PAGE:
Category: Christians working in Arts and Media

Family Theater Priest: I Blessed the Set of ‘Annabelle Creation’

(Father David Guffey is Head of Production for Family Theater Productions, based in Hollywood.)

Several months ago, I picked up the phone in my office and heard a friend ask, “Father David, could you bless a set of a movie?”

He went on to explain that they were shooting a horror film on the Warner Brothers lot, and some of the cast were a little freaked out by the story. So, I trekked over to Warner Brothers in Burbank and found my way to the sound stage. I did not see the script, but the set itself was eerie. With stole and holy water in hand, and a small group of cast and crew present, I blessed the set, adapting prayers from the official Book of Blessings. The movie they were making is Anabelle Creation, and it opens nationally this weekend.

The film is the latest release in the Conjuring Series, from James Wann. The films feature stories of demonic possession and the people who fight it. Anabelle Creation is a prequel to the Anabelle film released in 2014. The film opening this weekend tells the story of the dollmaker (Anthony LaPaglia) who created Anabelle. He and his wife (Miranda Otto) suffered the loss of their young daughter, a beloved only child. In their grief, they become vulnerable to a seductive and sinister bargain.

Fans of the series will not be disappointed in this latest installment.

It is an R-rated (for frightening content) horror film. While most people will never experience the intensity of evil portrayed in the story, the methods the devil uses are all too familiar in everyday life. The devil is opportunistic, looking for any opening to insert himself into a person’s life. The devil is a deceiver who seduces people into thinking that something destructive is life-giving, and that life-giving things are destructive. Finally, the devil is a divider of peoples. You will find all these dynamics in Anabelle Creation.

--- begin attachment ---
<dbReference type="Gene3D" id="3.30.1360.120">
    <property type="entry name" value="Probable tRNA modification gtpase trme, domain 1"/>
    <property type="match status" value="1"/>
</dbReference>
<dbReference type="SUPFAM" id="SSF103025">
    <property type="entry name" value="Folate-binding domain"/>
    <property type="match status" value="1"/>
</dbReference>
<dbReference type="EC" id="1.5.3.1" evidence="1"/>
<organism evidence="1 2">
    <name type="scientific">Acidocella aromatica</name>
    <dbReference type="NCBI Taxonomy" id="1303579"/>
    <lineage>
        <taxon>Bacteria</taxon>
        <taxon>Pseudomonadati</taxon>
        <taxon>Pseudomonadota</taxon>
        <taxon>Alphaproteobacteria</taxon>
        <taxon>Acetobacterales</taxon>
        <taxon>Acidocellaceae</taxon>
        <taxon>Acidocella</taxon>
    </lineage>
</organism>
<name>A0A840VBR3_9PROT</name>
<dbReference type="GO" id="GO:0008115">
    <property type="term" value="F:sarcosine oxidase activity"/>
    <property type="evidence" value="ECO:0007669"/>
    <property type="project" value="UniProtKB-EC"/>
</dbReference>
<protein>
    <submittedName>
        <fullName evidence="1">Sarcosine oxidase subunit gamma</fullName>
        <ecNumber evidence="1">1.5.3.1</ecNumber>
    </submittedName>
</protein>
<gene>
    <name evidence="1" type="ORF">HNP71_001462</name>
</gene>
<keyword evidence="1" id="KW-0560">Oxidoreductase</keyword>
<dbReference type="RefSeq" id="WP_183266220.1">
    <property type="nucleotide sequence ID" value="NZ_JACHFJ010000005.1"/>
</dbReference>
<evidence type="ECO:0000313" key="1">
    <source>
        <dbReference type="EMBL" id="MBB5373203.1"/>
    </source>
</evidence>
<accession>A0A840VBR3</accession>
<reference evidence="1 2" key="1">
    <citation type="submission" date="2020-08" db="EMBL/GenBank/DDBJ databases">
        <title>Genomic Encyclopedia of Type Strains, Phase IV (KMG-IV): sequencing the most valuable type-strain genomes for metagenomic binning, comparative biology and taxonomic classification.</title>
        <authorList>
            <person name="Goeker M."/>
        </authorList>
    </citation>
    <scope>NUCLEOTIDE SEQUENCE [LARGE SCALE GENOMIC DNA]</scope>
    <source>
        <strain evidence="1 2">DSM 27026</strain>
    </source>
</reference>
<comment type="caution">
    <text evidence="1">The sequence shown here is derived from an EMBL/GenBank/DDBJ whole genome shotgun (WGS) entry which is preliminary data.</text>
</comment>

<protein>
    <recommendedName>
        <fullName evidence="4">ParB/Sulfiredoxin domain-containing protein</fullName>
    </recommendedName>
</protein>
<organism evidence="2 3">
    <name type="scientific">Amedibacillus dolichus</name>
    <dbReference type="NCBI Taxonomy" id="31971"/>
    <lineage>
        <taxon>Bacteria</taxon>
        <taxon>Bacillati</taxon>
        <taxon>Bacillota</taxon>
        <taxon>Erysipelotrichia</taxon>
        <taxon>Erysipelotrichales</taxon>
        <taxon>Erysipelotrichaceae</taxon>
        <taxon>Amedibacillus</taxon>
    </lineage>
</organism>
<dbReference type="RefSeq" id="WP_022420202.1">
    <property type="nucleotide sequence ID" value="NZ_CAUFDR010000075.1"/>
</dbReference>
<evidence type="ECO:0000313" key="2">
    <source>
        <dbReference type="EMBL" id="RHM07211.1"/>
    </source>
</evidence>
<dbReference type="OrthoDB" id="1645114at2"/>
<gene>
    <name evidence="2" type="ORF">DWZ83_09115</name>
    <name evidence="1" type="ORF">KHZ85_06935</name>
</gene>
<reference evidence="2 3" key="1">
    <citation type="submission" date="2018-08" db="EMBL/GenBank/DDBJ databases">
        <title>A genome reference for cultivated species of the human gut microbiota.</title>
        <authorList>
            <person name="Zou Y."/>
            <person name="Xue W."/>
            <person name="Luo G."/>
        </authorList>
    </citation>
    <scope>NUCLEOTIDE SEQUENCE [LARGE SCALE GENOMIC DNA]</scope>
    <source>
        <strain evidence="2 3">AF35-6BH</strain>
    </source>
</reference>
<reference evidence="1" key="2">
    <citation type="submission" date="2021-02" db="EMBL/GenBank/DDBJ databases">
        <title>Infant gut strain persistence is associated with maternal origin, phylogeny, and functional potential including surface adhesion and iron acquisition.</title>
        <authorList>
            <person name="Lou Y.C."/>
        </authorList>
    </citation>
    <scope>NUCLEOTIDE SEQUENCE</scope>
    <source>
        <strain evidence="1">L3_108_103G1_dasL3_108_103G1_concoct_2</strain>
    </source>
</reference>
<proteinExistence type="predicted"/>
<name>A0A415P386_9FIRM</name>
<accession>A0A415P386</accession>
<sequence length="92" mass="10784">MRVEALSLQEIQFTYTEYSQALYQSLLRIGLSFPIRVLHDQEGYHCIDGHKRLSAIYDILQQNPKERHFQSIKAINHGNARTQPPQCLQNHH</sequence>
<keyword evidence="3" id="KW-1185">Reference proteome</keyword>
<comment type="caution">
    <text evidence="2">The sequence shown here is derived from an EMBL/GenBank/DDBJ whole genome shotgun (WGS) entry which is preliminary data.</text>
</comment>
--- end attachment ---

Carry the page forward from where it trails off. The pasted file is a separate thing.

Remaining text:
Evil does influence life. What people of faith know is that God and the forces of love are more powerful than anything the devil can dish up. This truth was more completely realized in the original Conjuring films, which were based on the real life work of Catholic paranormal researchers Ed and Lorraine Warren.

Anabelle Creation shows the patterns of evil with little of the hope in the forces of good. This makes for a great scary movie, but an incomplete one for people who believe and have confidence that ultimately, God wins. People of faith can resist evil and in fact do every day.

It was with this hope that I blessed the set of the film. Stephanie Sigman, one of the actresses present at the rite thanked me and said she felt more secure knowing the set had been blessed. Every little blessing helps defeat evil. You can see her this weekend playing Sister Charlotte in Annabelle Creation.

Father Guffey also participated in an Aug. 9 panel on the film, sponsored by New Line Cinema and Fuller Seminary’s Reel Spirituality, which preceded a screening at the ArcLight Theater in Pasadena, California. The panel topic was “In Defense of Evil,” and featured the film’s director, David F. Sandberg; Dr. Craig Detweiler, author and director of the Center for Entertainment Media & Culture at Pepperdine University; the moderator was Dr. Kutter Callaway, assistant professor of theology and culture, at Fuller Theological Seminary, an Evangelical institution in Pasadena.